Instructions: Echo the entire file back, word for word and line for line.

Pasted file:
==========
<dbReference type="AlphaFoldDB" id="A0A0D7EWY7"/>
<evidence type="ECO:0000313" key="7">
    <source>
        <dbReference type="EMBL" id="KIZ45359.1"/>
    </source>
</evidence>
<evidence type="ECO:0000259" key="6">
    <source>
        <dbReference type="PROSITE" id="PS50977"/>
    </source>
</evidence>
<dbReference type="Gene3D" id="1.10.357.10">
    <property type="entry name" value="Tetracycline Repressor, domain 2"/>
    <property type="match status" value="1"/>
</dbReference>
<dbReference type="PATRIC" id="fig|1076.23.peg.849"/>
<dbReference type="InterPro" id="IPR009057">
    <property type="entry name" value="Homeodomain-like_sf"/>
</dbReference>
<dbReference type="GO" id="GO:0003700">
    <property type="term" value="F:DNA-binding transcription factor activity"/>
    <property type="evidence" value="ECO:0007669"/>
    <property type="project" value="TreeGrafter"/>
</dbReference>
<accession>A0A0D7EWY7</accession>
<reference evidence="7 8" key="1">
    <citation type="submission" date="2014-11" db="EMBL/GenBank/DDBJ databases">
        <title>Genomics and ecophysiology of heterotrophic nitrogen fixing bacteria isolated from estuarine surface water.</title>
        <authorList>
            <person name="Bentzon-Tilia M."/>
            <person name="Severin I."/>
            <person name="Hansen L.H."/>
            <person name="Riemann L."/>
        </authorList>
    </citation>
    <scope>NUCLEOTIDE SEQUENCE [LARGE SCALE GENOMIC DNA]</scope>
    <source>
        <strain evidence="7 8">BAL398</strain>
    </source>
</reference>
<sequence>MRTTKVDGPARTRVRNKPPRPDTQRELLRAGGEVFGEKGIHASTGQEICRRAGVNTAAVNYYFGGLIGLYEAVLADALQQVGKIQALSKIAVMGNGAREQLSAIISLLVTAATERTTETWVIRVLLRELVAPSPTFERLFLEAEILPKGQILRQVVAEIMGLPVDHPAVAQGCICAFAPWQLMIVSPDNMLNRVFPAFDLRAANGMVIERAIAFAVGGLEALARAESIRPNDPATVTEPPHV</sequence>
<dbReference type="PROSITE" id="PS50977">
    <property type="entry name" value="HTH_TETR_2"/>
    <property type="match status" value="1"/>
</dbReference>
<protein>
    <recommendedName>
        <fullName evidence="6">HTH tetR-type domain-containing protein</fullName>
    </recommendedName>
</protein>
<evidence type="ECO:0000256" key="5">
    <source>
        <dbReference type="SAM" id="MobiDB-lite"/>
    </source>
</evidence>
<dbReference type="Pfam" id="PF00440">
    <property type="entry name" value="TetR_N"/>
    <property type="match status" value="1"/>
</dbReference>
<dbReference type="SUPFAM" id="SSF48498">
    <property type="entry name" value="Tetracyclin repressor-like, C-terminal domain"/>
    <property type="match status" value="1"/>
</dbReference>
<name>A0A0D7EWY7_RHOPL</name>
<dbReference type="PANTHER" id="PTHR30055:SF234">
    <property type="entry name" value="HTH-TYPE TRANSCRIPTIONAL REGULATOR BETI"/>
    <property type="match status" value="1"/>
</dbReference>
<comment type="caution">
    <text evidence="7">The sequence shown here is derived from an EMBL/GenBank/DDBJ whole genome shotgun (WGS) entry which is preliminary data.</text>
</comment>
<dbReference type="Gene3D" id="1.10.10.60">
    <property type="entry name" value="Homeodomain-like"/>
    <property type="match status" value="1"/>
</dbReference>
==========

<dbReference type="AlphaFoldDB" id="A0A0D7EWY7"/>
<evidence type="ECO:0000313" key="7">
    <source>
        <dbReference type="EMBL" id="KIZ45359.1"/>
    </source>
</evidence>
<evidence type="ECO:0000259" key="6">
    <source>
        <dbReference type="PROSITE" id="PS50977"/>
    </source>
</evidence>
<dbReference type="Gene3D" id="1.10.357.10">
    <property type="entry name" value="Tetracycline Repressor, domain 2"/>
    <property type="match status" value="1"/>
</dbReference>
<dbReference type="PATRIC" id="fig|1076.23.peg.849"/>
<dbReference type="InterPro" id="IPR009057">
    <property type="entry name" value="Homeodomain-like_sf"/>
</dbReference>
<dbReference type="GO" id="GO:0003700">
    <property type="term" value="F:DNA-binding transcription factor activity"/>
    <property type="evidence" value="ECO:0007669"/>
    <property type="project" value="TreeGrafter"/>
</dbReference>
<accession>A0A0D7EWY7</accession>
<reference evidence="7 8" key="1">
    <citation type="submission" date="2014-11" db="EMBL/GenBank/DDBJ databases">
        <title>Genomics and ecophysiology of heterotrophic nitrogen fixing bacteria isolated from estuarine surface water.</title>
        <authorList>
            <person name="Bentzon-Tilia M."/>
            <person name="Severin I."/>
            <person name="Hansen L.H."/>
            <person name="Riemann L."/>
        </authorList>
    </citation>
    <scope>NUCLEOTIDE SEQUENCE [LARGE SCALE GENOMIC DNA]</scope>
    <source>
        <strain evidence="7 8">BAL398</strain>
    </source>
</reference>
<sequence>MRTTKVDGPARTRVRNKPPRPDTQRELLRAGGEVFGEKGIHASTGQEICRRAGVNTAAVNYYFGGLIGLYEAVLADALQQVGKIQALSKIAVMGNGAREQLSAIISLLVTAATERTTETWVIRVLLRELVAPSPTFERLFLEAEILPKGQILRQVVAEIMGLPVDHPAVAQGCICAFAPWQLMIVSPDNMLNRVFPAFDLRAANGMVIERAIAFAVGGLEALARAESIRPNDPATVTEPPHV</sequence>
<dbReference type="PROSITE" id="PS50977">
    <property type="entry name" value="HTH_TETR_2"/>
    <property type="match status" value="1"/>
</dbReference>
<protein>
    <recommendedName>
        <fullName evidence="6">HTH tetR-type domain-containing protein</fullName>
    </recommendedName>
</protein>
<evidence type="ECO:0000256" key="5">
    <source>
        <dbReference type="SAM" id="MobiDB-lite"/>
    </source>
</evidence>
<dbReference type="Pfam" id="PF00440">
    <property type="entry name" value="TetR_N"/>
    <property type="match status" value="1"/>
</dbReference>
<dbReference type="SUPFAM" id="SSF48498">
    <property type="entry name" value="Tetracyclin repressor-like, C-terminal domain"/>
    <property type="match status" value="1"/>
</dbReference>
<name>A0A0D7EWY7_RHOPL</name>
<dbReference type="PANTHER" id="PTHR30055:SF234">
    <property type="entry name" value="HTH-TYPE TRANSCRIPTIONAL REGULATOR BETI"/>
    <property type="match status" value="1"/>
</dbReference>
<comment type="caution">
    <text evidence="7">The sequence shown here is derived from an EMBL/GenBank/DDBJ whole genome shotgun (WGS) entry which is preliminary data.</text>
</comment>
<dbReference type="Gene3D" id="1.10.10.60">
    <property type="entry name" value="Homeodomain-like"/>
    <property type="match status" value="1"/>
</dbReference>